Here are the tips:

1.  YOU ARE THE BEST DEFENSE:  Never click on links in the email.  Even if you are positive it’s legitimate.  Look at the email closely, does all the information match your travel dates?  Do not click on the links in the email.  Instead, go to that site directly to pull  your reservation information.

2.  SITES YOU DON’T USE:  If you start receiving confirmations from sites you don’t use for booking, it’s a red flag you are being scammed.

3.  KNOWN EMAIL SCAMS:  There are several known “bad sites” or “scams” floating around out there so arm yourself with knowledge so you can put those scam emails in the trash.  Keep up with the latest scams at sites like and  You can also type in a few lines from the email into a search engine in quotes and include the word scam to see what pops up.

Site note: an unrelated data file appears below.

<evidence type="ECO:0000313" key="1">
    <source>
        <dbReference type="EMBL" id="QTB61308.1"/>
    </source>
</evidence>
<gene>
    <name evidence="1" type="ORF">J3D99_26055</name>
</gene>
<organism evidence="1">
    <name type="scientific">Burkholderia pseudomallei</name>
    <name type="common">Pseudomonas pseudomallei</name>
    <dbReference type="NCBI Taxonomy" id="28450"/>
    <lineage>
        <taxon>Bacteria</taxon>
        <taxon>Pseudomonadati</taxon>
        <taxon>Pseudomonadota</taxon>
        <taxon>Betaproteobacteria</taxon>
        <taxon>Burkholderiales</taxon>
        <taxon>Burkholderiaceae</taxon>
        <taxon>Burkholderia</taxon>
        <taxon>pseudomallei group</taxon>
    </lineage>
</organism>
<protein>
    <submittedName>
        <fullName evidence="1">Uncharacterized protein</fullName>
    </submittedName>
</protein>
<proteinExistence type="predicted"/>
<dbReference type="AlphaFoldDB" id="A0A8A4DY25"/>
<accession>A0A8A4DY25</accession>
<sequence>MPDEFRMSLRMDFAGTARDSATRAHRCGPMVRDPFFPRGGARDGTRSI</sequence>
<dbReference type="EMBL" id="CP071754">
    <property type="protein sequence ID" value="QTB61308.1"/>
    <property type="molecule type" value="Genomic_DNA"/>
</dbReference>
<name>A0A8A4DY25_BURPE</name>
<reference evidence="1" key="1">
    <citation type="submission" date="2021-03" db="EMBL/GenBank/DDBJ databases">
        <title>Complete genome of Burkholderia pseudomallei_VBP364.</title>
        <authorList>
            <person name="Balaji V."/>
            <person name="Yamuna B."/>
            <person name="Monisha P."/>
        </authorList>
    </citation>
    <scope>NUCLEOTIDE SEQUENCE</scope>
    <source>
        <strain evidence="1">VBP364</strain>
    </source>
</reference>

4.  PROTECT YOURSELF:  Make sure your browser and anti virus are up to date to add an extra layer of protection



You are going to wish you had one of these!  The term first came from the Ritz Carlton when an employee figured out that business travelers needed help connecting to the internet.  They created the official job title of “technology butler” and many hotels have created a similar concept!  The Ritz offers a technology butler 24X7.

Safer, smarter surfing for kids!

Webnotes taken by: Theresa Payton, Fortalice, LLC. Content also covered in WBTV's Protecting Your Cyberturf segment featuring Kristen Miranda and Theresa Payton.

More and more parents are buying a smart phone for their kids.  Some for safety reasons and others as a way to stay in touch.  But that creates new dangers to worry about.  Who are they texting?  Are they being cyberbullied?  How would I know if they had bad things happening on that little super computer in their pocket?